Is there any sign of the rebel Legislature coming together on the understanding of my letter to you? If there is any such sign, inform me what it is; if there is no such sign you may as [well] withdraw the offer. A. LINCOLN

To Godfrey Weitzel

Cypher                         Office U.S. Military Telegraph,
Major General Weitzel     War Department,
Richmond, Va                  Washington, D.C., April 12. 1865

I have just seen Judge Campbell’s letter to you of the 7th. He assumes as appears to me that I have called the insurgent Legislature of Virginia together, as the rightful Legislature of the State, to settle all differences with the United States. I have done no such thing. I spoke of them not as a Legislature, but as “the gentlemen who have acted as the Legislature of Virginia in support of the rebellion.” I did this on purpose to exclude the assumption that I was recognizing them as a rightful body. I dealt with them as men having power de facto to do a specific thing, towit, “to withdraw the Virginia troops, and other support from resistance to the General Government,” for which in the paper handed Judge Campbell I promised a specific equivalent, to wit, a remission to the people of the State, except in certain cases, the confiscation of their property. I meant this and no more. In as much however as Judge Campbell misconstrues this, and is still pressing for an armistice, contrary to the explicit statement of the paper I gave him; and particularly as Gen. Grant has since captured the Virginia troops, so that giving a consideration for their withdrawal is no longer applicable, let my letter to you, and the paper to Judge Campbell both be withdrawn or, counter-manded, and he be notified of it. Do not now allow them to assemble; but if any have come, allow them safe-return to their homes. A. LINCOLN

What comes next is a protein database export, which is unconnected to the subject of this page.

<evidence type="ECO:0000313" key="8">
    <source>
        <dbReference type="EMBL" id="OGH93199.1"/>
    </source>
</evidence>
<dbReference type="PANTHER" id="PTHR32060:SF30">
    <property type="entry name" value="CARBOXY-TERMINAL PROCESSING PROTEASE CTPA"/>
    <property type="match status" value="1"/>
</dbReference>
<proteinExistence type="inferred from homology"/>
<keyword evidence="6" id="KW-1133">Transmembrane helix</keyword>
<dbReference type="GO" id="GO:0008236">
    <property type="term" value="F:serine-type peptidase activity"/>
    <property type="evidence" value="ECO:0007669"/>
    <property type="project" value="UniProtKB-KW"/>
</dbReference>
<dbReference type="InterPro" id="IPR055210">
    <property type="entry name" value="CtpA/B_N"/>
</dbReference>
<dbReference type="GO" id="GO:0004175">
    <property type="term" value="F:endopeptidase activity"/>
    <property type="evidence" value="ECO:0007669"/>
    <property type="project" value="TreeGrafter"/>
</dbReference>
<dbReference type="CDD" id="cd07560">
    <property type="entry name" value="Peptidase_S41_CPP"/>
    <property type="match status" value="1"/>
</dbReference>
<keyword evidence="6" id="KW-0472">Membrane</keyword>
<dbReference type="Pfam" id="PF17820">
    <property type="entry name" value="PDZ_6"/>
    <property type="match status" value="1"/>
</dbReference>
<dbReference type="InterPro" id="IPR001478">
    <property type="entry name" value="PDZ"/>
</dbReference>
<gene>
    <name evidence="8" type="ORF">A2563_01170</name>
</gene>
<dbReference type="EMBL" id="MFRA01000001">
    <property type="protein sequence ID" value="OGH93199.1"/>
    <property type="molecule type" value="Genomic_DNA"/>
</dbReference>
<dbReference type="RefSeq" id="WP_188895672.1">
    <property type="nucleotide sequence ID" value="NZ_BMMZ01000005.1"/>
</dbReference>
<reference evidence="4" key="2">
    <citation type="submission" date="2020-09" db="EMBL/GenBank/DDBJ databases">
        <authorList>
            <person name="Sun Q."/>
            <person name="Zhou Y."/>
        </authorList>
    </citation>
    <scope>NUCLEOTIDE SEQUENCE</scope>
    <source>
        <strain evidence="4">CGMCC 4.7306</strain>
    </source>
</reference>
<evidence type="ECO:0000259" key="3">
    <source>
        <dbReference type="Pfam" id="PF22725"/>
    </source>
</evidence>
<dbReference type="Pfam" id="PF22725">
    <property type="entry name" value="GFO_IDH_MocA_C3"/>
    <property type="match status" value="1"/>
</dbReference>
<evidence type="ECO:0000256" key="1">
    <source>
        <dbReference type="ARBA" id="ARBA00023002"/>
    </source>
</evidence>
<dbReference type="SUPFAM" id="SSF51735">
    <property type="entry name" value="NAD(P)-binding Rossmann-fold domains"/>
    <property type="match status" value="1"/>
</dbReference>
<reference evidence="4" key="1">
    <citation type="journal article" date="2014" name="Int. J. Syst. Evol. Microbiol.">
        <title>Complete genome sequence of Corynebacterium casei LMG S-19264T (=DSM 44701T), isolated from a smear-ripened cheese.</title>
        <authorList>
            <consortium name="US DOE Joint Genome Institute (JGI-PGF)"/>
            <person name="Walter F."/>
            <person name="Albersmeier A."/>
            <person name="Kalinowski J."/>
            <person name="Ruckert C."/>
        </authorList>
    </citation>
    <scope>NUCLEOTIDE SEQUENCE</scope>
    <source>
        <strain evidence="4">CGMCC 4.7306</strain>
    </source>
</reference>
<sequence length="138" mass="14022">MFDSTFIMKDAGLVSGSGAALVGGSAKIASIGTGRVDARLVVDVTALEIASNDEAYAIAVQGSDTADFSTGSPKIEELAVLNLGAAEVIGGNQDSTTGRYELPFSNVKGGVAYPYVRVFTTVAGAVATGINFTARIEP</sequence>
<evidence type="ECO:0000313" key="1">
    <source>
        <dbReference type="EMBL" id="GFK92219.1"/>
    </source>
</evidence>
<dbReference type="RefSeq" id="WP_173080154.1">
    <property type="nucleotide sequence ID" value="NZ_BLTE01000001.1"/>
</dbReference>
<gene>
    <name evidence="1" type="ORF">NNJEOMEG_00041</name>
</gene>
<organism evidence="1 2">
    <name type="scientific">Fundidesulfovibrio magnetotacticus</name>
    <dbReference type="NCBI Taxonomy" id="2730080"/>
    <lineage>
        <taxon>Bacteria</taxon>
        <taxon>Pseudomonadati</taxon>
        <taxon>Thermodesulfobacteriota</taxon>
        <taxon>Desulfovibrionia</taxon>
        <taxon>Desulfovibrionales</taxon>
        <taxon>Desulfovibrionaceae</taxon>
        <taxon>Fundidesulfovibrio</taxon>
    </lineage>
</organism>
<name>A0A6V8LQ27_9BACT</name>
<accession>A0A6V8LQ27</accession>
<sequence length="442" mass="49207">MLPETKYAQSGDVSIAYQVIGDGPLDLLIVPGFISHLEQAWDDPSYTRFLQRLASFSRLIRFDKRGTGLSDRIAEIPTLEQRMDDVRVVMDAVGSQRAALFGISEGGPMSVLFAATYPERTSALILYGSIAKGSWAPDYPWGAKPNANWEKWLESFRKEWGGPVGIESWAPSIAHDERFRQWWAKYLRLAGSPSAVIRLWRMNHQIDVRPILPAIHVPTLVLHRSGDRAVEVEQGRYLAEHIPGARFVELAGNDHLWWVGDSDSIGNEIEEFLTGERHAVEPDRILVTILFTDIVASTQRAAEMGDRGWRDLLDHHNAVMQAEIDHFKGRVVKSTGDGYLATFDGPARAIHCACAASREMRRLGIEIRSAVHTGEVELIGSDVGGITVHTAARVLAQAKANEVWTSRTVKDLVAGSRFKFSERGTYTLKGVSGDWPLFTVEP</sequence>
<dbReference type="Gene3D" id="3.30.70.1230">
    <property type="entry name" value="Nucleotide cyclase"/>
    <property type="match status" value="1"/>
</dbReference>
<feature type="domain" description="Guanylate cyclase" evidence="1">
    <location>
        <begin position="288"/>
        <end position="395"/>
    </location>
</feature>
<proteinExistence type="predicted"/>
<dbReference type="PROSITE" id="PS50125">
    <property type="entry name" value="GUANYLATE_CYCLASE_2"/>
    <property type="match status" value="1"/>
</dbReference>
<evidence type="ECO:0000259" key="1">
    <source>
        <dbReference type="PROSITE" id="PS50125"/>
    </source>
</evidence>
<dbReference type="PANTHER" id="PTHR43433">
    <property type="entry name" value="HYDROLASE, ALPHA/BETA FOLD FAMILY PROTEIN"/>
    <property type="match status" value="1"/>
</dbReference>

Proclamation Concerning Blockade

April 11, 1865

By the President of the United States of America:

A Proclamation.

Whereas, by my Proclamations of the nineteenth and twenty seventh days of April, one thousand eight hundred and sixty-one, the ports of the United States in the States of Virginia, North Carolina, South Carolina, Georgia, Florida, Alabama, Mississippi, Louisiana and Texas, were declared to be subject to blockade; but whereas the said blockade has, in consequence of actual military occupation by this Government, since been conditionally set aside or relaxed in respect to the ports of Norfolk and Alexandria, in the State of Virginia, Beaufort in the State of North Carolina, Port Royal in the State of South Carolina, Pensacola and Fernandina in the State of Florida, and New Orleans in the State of Louisiana: